A slapstick comedy by a Jewish filmmaker about Adolf Hitler has opened in Germany to a chorus of bad reviews and condemnation by Jewish leaders.
Barring a miracle, Swiss director Dani Levy's Mein Fuehrer looks likely to be the biggest box office flop of the year in a nation which for weeks has been embroiled in pre-release debate over whether Germans should allow themselves a good chuckle at Hitler's expense.
In a nation not known for self-deprecating humour, Levy's film goes to great lengths to portray Hitler - and the Germans - as being laughably ridiculous. Not surprisingly, many film reviewers have derided precisely that aspect of the film.
"Levy's film is laughable but, unfortunately, it is not very funny. This reviewer found little to laugh about in this sadly unfunny movie," wrote a reviewer in Hamburger Abendblatt newspaper.
"One of the most enduring crimes of the Third Reich is the embarrassment it has caused for subsequent generations of Germans," wrote Der Spiegel news magazine.
"That is about the hardest thing Germans have to endure - that the Third Reich is so unforgivably embarrassing."
Levy, a Jewish Swiss filmmaker who has made a career out of directing irreverent comedies, picked one of Germany's most outrageously irreverent stand-up comics to portray the fuehrer.
Helge Schneider, who plays an impotent and incontinent Hitler playing with toy battleships in a bathtub, is an anarchic comic who himself has directed and starred in a number of slapstick comedies - films that largely appeal to adolescent male audiences.
"Helge is precisely the man to deflate Hitler down to human size," Levy says. "Germans have been conditioned to think of Hitler as a larger-than-life demon whose actions and crimes are beyond human comprehension.
"As long as they think of him as being non-human, they will never come to terms with the fact that he was a very human, very mortal buffoon of a man. I needed a buffoon to play the role and Helge is the perfect buffoon."
Schneider says the controversy over the film only shows that Germans fail to see the ludicrous side of Hitler.
Echoing Der Spiegel's suggestion that Hitler's most unforgivable crime was in being a continual embarrassment to all future Germans, Schneider says: "Hitler was a pathological nincompoop who got where he was only because a lot of people somehow ignored the fact."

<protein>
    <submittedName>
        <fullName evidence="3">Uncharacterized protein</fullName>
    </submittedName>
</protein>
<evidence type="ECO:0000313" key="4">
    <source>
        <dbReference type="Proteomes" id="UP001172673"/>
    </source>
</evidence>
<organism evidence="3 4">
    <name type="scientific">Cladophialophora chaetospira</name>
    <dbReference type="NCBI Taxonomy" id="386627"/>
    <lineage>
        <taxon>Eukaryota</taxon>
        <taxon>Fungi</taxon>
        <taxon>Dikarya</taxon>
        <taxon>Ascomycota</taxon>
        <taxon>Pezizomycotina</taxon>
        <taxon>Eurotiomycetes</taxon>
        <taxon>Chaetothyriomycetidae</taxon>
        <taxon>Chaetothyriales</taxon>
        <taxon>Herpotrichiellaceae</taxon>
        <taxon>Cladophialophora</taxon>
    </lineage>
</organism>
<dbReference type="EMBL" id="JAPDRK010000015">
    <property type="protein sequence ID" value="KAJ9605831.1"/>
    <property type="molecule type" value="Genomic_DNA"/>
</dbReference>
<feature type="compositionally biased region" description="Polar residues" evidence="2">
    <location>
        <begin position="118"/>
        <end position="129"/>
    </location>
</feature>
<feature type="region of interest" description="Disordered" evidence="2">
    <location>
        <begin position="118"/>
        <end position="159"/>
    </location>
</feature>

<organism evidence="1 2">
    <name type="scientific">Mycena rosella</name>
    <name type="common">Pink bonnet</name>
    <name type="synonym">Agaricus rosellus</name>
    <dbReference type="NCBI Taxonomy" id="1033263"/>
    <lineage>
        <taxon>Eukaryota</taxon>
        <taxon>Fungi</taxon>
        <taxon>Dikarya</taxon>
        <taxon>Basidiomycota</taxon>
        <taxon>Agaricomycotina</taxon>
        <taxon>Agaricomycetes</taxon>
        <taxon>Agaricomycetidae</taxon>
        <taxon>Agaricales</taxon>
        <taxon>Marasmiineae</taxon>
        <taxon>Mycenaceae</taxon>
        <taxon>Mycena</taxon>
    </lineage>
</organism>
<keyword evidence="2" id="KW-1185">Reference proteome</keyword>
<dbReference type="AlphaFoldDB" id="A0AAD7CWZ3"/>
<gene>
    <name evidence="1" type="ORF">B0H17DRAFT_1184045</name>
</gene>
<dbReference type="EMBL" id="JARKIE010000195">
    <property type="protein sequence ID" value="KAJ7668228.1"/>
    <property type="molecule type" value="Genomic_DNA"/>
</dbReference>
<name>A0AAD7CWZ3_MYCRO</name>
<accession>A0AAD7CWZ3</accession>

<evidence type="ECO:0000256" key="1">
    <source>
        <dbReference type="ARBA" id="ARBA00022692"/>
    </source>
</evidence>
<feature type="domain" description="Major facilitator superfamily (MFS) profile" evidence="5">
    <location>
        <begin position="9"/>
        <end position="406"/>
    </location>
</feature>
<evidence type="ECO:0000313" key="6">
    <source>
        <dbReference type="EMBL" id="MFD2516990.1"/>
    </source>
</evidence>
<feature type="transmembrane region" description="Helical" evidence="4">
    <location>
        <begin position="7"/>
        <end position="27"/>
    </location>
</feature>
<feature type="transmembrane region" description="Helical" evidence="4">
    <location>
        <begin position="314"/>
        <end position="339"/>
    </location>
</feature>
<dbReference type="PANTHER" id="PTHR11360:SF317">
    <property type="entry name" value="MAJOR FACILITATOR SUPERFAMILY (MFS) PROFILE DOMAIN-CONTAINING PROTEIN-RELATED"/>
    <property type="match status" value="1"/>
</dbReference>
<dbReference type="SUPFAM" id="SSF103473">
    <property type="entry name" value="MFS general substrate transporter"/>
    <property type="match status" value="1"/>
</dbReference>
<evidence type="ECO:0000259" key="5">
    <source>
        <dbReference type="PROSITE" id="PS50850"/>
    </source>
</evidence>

The film has outraged Jewish leaders in Germany, saying it makes Hitler seem harmless.
"My family is Holocaust survivors and it just turns my stomach to think that moviegoers in Germany will be laughing at Hitler and the Holocaust," says Dieter Graumann, vice president of the Central Council of Jews in Germany.
"I just can't laugh about these things."
One of the Jewish community's most strident, high-profile leaders is Lea Rosh, a veteran newswoman who was a guiding force behind the Holocaust Monument located on the block between Brandenburg Gate and Hitler's one-time chancellery building in the heart of Berlin.
"There is no way that any film director can make Hitler funny," says Rosh. "Levy's film denigrates the horror and suffering that millions endured. It's not something you can laugh about, not now, not in 200 years, not ever."
Levy's last film was a black comedy about the estranged sons of a German Jewish father whose dying wish was that they make amends and share his estate in harmony.
The film was critically acclaimed but played at only a few art-house cinemas. His Hitler comedy is not expected to do even that well, despite or perhaps because of all the advance publicity.
Even so, Levy is well respected in Israel, where his last film was shown to cheers and also to boos and catcalls.
"I'm looking forward to the screening in Jerusalem," Levy says. "My last film was accused of being a piece of Goebbels Nazi propaganda. What on earth will hardliners in Israel think of this film?"
The filmmaker is also curious to see how right-wingers in Germany react to Mein Fuehrer.
"I'm just waiting for the complaints to come in from neo-Nazis, and from old-Nazis for that matter, who gripe that my film is disrespectful of their fuehrer and shows him in a bad light," Levy says.
"I mean, it's so typical of Germans to take it all so terribly seriously and not realise that their total lack of humour makes them a laughingstock around the world."